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"I'm the Momma": Using photo-elicitation to understand matrilineal influence on family food choice
Filetype[PDF - 1.21 MB]


Details:
  • Pubmed ID:
    20565771
  • Pubmed Central ID:
    PMC2897770
  • Description:
    Background

    Many complex and subtle aspects relating to mothers and food choice are not well understood. Mothers play a primary role in their children's food choices, but research has not specifically examined how matrilineal family members who do not reside in the same household, such as a mother's mother, aunt, or grandmother, influence the current family's food choices.

    Methods

    Seven participants were recruited from the Household Food Inventory (HFI) Study in the Bryan/College Station, Texas. All participants completed an in-depth interview, photographed food-related activities, and discussed photographs in a follow-up in-depth interview. Interviews were transcribed verbatim from audio recordings. Transcripts were analyzed using several qualitative approaches including grounded theory to identify themes and subthemes.

    Results

    Participants discussed the following themes relating to the influence of their mother or other female relation (Mom) on their families' food choices: Relationship with Mom, Just like Mom, 'Kinda' like Mom, Different than Mom, and Mom's Influence on Children's Food Choices. Overall, participants used the photographs to illustrate how they were similar or different to their mothers, or other female family member, as well as how their mothers either supported or undermined control over their children's food choices. The "Mom effect" or matrilineal influence of mothers, aunts, and grandmothers on a mother's food choices was omnipresent, even though Mom was no longer living with the participants.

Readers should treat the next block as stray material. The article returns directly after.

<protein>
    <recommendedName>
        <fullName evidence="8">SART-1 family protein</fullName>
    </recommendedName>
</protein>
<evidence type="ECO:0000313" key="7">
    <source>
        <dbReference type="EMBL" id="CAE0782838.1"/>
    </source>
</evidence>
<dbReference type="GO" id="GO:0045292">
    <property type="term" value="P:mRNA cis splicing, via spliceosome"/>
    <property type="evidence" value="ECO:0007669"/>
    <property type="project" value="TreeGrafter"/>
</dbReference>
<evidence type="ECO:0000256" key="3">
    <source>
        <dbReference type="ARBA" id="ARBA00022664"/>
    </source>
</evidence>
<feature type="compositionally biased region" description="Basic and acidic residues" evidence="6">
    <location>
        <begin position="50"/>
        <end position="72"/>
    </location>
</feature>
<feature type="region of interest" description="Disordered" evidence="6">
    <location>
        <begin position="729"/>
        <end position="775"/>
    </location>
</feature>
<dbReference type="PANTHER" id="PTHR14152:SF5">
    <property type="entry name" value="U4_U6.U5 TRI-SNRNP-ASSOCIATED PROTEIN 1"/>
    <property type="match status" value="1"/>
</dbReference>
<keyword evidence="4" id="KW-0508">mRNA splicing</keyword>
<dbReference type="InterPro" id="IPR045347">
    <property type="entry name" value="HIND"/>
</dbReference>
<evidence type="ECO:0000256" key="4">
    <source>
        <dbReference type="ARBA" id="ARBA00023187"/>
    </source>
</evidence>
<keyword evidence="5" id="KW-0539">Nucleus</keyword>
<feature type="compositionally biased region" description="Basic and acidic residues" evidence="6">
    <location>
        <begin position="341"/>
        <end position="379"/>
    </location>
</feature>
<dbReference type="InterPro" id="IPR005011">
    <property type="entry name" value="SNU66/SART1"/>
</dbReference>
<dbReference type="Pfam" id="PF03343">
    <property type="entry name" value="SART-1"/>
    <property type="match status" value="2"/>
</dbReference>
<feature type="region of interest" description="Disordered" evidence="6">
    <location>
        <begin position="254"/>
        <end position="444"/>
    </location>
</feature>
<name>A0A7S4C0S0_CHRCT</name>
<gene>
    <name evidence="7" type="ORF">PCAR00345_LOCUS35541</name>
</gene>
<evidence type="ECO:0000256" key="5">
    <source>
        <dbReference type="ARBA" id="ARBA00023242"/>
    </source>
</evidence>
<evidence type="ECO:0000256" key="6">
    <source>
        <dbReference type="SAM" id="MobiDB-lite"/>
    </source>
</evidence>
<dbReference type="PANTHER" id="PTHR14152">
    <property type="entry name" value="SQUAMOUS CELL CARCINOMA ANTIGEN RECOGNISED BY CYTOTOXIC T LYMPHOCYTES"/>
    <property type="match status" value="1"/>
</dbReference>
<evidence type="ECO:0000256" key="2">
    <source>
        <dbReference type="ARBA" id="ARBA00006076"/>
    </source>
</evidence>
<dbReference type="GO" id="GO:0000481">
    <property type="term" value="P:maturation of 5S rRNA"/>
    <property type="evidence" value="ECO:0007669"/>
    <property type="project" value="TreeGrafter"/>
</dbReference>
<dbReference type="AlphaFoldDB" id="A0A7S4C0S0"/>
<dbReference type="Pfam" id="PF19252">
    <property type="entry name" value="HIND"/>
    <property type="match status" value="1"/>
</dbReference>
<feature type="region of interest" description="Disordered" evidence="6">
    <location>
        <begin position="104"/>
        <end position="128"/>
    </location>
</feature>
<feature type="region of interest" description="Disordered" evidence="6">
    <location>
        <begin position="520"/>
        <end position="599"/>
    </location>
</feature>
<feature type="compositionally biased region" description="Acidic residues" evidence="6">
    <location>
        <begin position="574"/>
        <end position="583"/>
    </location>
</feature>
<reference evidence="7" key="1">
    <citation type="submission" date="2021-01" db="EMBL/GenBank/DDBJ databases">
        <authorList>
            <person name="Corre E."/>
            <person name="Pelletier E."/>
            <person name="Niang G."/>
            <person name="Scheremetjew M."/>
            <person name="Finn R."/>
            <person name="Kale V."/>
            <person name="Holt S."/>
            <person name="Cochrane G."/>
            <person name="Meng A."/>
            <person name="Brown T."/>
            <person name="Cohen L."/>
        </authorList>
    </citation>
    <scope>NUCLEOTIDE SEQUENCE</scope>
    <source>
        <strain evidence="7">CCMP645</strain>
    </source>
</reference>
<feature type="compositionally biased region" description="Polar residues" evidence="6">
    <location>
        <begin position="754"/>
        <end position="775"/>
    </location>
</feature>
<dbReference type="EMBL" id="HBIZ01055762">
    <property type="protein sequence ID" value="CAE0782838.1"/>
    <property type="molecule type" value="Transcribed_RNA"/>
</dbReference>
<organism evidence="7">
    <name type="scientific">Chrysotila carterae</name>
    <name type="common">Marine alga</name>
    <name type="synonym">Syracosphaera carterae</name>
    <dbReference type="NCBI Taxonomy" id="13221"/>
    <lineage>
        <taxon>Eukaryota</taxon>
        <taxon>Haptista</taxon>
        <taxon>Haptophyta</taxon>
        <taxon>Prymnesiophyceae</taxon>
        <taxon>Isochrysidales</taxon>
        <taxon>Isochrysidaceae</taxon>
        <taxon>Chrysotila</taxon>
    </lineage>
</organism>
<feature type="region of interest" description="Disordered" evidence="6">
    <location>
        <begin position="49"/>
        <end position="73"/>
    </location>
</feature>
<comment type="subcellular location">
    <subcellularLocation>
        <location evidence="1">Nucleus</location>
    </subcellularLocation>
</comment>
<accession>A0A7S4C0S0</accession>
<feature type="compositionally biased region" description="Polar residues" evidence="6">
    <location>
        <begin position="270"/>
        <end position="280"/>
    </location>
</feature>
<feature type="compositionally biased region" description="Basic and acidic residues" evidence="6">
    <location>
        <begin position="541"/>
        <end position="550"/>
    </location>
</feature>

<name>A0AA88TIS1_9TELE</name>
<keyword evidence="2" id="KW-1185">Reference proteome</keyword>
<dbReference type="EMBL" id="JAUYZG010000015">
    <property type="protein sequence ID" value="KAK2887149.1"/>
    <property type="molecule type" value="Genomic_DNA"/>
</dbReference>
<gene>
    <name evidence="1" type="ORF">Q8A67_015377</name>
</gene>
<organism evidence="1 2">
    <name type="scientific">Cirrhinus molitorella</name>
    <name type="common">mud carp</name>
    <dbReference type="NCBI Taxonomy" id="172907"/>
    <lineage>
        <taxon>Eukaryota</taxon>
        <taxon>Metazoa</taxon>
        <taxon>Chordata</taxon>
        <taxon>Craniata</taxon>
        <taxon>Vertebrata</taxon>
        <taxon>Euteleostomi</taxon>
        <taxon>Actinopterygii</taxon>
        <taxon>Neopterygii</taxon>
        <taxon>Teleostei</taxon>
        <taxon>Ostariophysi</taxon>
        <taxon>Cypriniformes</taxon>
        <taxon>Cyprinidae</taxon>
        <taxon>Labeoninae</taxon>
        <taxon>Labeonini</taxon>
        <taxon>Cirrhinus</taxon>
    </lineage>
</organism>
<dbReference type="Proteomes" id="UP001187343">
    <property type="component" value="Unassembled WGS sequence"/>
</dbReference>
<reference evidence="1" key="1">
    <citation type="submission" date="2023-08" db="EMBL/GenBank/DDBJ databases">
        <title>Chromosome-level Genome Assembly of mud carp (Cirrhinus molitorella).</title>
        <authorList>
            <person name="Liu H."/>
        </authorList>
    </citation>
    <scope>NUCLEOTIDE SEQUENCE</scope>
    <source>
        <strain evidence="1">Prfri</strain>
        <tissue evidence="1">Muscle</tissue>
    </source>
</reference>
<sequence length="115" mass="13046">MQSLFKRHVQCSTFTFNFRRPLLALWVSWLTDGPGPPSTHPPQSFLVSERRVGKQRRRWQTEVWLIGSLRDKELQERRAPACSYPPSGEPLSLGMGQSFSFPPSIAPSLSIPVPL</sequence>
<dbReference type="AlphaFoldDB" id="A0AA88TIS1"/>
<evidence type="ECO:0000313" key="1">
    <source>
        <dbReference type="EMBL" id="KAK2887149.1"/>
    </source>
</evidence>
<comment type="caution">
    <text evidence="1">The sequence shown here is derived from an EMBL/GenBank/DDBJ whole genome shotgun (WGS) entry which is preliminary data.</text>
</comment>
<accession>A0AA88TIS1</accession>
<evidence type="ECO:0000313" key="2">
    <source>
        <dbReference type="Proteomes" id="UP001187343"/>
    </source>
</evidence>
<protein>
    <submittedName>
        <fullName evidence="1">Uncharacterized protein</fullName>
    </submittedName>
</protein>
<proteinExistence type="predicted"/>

Conclusions

    We found a matrilineal influence to have a residual and persistent influence on a family's food choices. This finding may be helpful for understanding the contextual elements of food choice and explaining why it is sometimes difficult to change mothers' food habits.

  • Document Type:
  • Funding:
    #5U48DP000045/DP/NCCDPHP CDC HHS/United States
    5P20MD002295/MD/NIMHD NIH HHS/United States
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